Orienteering is taking off in schools. Even young pupils are rising to the challenge of map-reading while running. Roddy Mackenzie reports
The Scottish Schools' Orienteering Association is plotting its most ambitious course yet. After staging the 11th schools' festival in the grounds of Scone Palace, Perth, last week, thoughts are now turning to hosting the next World Schools' Championships in Edinburgh in 2008.
Orienteering is still finding its way in Scotland's sporting landscape but is constantly seeking new ground. Scotland performed well at the last world event at Pezinok, Slovakia, in April, when the team - featuring pupils from Biggar High, Jedburgh Grammar, Lanark Grammar, Currie High and Douglas Academy - finished fourth. Biggar High finished 10th in the individual schools' race.
For a sport that is traditionally dominated by Scandinavian countries, there was some British success with one of the English team - Julia Blomquist from Charters School in Ascot, Berkshire - winning an individual gold medal.
"The Scottish team did very well," says Blair Young, the head of PE at Biggar High and secretary of the association. "To finish fourth behind Sweden, Latvia and England was a tremendous achievement. We have a strong group at aged 14 to 15.
"There were 20 countries competing in Slovakia and we expect roughly the same number in Edinburgh in 2008, although there may be some Commonwealth countries such as Australia that will be keen to come if the event is in Scotland. Our main problem at the moment is finding 500 beds in the city."
Schools' orienteering is still "patchy" in Scotland, according to Mr Young, but is particularly strong in the Highlands.
Perth and Kinross has a strong primary network, which is why last week's schools' festival was held in Scone. Last year it was at Pollok Country Park in Glasgow.
Bearsden, in East Dunbartonshire, has also come on to the map with its three secondary schools - Douglas Academy, Bearsden Academy and Boclair Academy - regularly staging inter-school races.
Mr Young's own school, in South Lanarkshire, not only has orienteering on its curriculum, it also has courses with varying degrees of difficulty mapped out around the surrounding area.
Mr Young argues that orienteering is an ideal sport for pupils because it exercises the legs and the brain. "It crosses the boundaries of subjects and takes in PE, geography, maths and even home economics," he says.
"At Biggar High, we run it through the PE department, but in some other schools it is the geography department.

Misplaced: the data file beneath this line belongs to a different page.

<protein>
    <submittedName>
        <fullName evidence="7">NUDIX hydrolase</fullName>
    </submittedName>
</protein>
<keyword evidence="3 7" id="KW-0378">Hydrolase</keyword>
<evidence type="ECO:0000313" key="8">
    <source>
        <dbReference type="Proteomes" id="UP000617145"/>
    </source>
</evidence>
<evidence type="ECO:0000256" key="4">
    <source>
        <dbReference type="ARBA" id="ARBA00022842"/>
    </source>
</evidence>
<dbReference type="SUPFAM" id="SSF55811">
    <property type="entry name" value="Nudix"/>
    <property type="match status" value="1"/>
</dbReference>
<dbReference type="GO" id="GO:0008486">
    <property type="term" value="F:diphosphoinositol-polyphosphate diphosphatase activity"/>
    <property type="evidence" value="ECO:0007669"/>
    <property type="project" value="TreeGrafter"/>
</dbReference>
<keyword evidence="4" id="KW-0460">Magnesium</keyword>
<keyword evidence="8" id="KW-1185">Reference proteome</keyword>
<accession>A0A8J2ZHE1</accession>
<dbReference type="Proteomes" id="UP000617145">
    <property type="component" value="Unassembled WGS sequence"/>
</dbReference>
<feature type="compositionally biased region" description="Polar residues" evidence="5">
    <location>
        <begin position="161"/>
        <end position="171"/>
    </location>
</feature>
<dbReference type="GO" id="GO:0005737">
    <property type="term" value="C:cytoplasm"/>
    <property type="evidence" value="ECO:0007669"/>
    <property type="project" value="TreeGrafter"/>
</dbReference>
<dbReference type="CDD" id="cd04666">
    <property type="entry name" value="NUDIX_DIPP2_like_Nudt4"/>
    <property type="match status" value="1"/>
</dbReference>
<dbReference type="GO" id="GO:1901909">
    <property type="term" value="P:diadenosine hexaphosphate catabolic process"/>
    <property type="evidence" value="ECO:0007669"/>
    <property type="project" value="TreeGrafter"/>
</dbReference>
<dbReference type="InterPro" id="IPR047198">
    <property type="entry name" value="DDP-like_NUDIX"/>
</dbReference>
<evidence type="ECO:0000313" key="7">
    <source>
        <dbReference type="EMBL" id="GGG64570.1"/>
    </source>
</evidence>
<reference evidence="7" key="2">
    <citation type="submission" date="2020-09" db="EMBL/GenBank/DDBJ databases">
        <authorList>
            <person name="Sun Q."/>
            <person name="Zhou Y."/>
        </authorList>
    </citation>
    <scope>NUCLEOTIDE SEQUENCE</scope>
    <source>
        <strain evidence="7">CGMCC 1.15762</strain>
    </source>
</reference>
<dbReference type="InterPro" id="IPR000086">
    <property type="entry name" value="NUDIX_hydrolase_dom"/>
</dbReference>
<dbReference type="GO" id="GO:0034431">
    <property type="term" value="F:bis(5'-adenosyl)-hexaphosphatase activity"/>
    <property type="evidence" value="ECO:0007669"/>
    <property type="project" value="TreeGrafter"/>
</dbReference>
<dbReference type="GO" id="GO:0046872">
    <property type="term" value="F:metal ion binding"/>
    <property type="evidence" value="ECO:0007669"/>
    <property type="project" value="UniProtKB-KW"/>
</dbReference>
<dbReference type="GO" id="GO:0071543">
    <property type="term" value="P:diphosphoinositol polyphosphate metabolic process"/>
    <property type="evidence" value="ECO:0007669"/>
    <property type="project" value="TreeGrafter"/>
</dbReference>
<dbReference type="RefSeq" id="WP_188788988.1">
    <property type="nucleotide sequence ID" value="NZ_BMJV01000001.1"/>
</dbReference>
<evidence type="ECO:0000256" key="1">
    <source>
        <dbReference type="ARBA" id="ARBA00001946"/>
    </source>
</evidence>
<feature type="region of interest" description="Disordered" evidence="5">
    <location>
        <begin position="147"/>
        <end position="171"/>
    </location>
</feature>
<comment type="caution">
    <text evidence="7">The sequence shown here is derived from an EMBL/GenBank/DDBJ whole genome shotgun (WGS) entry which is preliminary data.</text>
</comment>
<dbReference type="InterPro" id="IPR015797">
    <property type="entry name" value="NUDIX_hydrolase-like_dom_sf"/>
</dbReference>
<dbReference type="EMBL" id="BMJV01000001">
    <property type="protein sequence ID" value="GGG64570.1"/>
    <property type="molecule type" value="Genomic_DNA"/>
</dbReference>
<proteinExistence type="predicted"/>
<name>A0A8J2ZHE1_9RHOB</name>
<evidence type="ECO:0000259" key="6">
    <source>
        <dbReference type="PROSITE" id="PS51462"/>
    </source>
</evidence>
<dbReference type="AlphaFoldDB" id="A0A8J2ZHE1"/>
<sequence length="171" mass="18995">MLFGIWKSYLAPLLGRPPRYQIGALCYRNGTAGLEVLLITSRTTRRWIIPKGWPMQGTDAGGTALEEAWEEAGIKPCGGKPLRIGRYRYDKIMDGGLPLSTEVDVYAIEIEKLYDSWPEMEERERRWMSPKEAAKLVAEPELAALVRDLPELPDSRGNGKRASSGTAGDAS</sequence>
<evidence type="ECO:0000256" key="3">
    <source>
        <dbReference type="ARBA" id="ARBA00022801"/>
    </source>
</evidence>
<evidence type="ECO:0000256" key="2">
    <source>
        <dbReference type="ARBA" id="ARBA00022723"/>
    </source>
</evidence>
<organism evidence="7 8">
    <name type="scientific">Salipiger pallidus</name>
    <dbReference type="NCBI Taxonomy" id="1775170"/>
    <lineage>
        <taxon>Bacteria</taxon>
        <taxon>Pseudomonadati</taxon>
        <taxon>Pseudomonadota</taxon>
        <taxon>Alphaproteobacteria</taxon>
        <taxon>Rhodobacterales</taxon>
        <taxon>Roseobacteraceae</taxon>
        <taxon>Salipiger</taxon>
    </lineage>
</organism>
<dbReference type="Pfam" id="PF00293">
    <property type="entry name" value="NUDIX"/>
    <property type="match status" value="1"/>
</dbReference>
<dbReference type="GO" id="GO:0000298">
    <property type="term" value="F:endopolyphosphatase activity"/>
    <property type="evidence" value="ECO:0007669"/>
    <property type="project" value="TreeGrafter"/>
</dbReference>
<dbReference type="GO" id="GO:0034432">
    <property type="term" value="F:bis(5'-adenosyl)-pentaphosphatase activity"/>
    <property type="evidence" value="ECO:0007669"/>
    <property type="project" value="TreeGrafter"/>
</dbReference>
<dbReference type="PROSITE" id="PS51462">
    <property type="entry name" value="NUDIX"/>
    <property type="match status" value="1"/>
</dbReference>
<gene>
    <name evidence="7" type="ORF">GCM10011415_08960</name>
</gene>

"It's great for self-confidence. Pupils can compete in pairs but you find that the older they get, the more individuals take part.
"It is not the case of the fastest runner being best at it, as there are other skills involved as well. That is why you find that some pupils who have not quite made their mark in athletics can be successful at orienteering.
"The sport has loads of potential and it's just a case of spreading the word and getting more schools to take it up."
Biggar High has just hosted a development course for 22 teachers from North Lanarkshire for six hours over three Wednesday evenings: which means 22 more staff qualified to oversee the sport.
"It's not an onerous task to do the basic teachers' course and the more we can get through it the better," says Mr Young.
"It's not an expensive sport in terms of equipment and you don't even need a compass to start out. As long as you have a black and white site map - which can be easily obtained now - that is sufficient, and it's how most of us started out."
Although the season runs from May to October, skills such as map-reading can be practised in class at any time.
The British Schools' Championships are held every November. Scotland staged the event about 10 years ago, but a decision was taken to centralise it to make travel easier. This year's event will be in the West Midlands.
"When it was decided to centralise the championship, it meant centralising it in England," explains Mr Young. That is one reason Scotland is keen to take on board the World Schools' Championships, because it would provide a focal point for the sport and give it a platform it has not enjoyed before at school level.
One of the problems facing schools orienteering is cramming it into a crowded summer term alongside a busy athletics programme. Many of the leading schools' orienteers take part in athletics. Rosie Campbell, a pupil at Biggar High, is a schools' cross country international.
"It is always tight trying to squeeze orienteering into the summer term,"
Mr Young explains. "A lot of our good orienteers are also good athletes and take part in the Scottish schools' athletics championships in June."
The orienteering festival at Scone Palace attracted 50 schools, all with some experience of the sport. However, there are still concerns that it is the club orienteers who come to the fore at the annual event and the spread of finish times can be too great. Races were staged for girls and boys in P5-P6 (over a distance of 1.8km) up to S5-S6 (3.8km).